Does anyone remember this book? It was a children's book (and, according to Wikipedia, a "modern fairytale") about a boy who receives a magic tollbooth, which, when driven through, transports him to a magical land called The Kingdom of Wisdom.
That is much more fun than real tollbooths.
Tolling began today, after many months of false starts and mishaps, on the 520 bridge that connects Seattle and Bellevue. If there's one thing that didn't change throughout my two years in New Hampshire--and many things did, including my fundamental feelings for the state itself--it's my hatred for tolls.
Raise the taxes! Charge more for gas! But for heaven's sake, don't take my seventy-five cents every time I need to drive south on Highway 16. Who just has 75 cents lying around regularly?
What's even worse about the toll over the 520 bridge is that it is $3.50. Each way. The fact of the matter is, it is now going to cost me $140 a month to drive to work, not including the gas I pay for regularly (and this, coming the same month that my hefty student loans go into repayment). The fact of the matter is, this doesn't affect the wealthy, the people who can afford spontaneous expenses, the people who won't effectively be surrendering over a day's pay in order to drive to work. It affects people like me, who live paycheck to paycheck and don't have room in their budget for an added $140 every month. It affects the people who can't afford to live close their jobs, who couldn't find jobs close enough to their homes, the people who sometimes don't go out for a much needed drink because tomorrow is payday, and not today.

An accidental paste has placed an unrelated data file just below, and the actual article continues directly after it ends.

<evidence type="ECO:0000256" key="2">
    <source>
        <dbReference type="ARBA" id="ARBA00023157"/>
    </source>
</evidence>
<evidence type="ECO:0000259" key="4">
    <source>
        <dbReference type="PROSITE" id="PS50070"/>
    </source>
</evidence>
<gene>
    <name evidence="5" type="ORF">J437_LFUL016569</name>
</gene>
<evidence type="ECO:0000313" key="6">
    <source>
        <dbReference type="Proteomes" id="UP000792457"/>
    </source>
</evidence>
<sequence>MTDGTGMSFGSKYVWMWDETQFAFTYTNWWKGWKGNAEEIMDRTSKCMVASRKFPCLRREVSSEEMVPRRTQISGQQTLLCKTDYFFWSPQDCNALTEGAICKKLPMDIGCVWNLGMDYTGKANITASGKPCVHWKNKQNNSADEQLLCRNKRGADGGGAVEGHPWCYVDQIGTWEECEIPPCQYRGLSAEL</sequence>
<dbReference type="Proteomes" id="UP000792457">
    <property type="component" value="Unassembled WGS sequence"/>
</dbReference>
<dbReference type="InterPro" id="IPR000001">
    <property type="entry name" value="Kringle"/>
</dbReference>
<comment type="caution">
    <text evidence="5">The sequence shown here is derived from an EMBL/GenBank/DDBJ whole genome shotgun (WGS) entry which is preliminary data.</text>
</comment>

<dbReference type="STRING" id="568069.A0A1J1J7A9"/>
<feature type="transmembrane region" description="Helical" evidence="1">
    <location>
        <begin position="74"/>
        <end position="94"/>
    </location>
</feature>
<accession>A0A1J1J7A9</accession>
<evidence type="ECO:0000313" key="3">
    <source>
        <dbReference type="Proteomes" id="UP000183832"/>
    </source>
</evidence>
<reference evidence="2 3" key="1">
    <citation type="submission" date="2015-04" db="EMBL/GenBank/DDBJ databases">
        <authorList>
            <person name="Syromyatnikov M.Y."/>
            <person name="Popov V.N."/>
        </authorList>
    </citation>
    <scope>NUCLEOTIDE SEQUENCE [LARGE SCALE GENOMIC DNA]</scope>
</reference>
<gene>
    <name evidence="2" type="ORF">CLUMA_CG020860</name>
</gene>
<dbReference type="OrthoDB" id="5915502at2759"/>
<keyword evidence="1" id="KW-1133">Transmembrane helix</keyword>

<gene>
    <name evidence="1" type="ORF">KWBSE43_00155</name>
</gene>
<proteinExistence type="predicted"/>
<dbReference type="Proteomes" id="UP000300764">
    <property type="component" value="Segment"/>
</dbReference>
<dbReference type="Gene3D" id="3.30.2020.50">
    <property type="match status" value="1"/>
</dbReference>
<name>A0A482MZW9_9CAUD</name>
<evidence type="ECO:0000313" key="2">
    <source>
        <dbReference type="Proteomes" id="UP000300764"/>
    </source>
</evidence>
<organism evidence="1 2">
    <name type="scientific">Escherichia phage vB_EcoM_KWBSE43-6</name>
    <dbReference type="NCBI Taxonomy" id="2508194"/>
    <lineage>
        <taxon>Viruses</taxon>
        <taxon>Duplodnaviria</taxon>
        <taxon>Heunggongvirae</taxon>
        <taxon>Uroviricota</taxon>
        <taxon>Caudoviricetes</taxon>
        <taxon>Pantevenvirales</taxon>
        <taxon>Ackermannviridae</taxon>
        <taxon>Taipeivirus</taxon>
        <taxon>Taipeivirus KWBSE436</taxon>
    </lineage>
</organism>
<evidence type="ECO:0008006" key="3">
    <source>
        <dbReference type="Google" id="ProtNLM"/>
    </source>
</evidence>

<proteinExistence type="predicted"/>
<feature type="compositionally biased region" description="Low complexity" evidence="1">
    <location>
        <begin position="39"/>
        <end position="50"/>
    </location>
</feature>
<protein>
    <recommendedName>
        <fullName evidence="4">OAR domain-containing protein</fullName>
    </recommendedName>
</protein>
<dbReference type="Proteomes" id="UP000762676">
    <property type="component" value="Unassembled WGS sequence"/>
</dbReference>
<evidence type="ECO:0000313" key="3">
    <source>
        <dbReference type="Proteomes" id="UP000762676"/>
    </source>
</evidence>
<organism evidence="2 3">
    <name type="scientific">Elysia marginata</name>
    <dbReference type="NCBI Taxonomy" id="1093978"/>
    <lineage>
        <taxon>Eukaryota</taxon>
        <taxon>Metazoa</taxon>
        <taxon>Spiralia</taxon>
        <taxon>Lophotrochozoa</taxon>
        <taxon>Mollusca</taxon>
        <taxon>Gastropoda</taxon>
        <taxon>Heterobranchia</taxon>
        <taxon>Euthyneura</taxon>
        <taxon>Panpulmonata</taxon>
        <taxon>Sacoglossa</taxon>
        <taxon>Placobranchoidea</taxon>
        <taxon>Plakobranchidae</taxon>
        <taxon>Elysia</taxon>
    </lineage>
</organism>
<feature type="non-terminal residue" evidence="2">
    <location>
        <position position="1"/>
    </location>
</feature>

I cross 520 every day, twice. That is seven dollars a day, just to make it to work and back home again. I found a job in Bellevue, not because I wanted to. Not because I love driving to work. Were the bus system more user-friendly, if I did not have to wake up at 5:00 am in order to take three buses and still have to walk over a mile to work, I wouldn't be driving. From WSDOT to me, this holiday season: yet another reason to get out of Bellevue.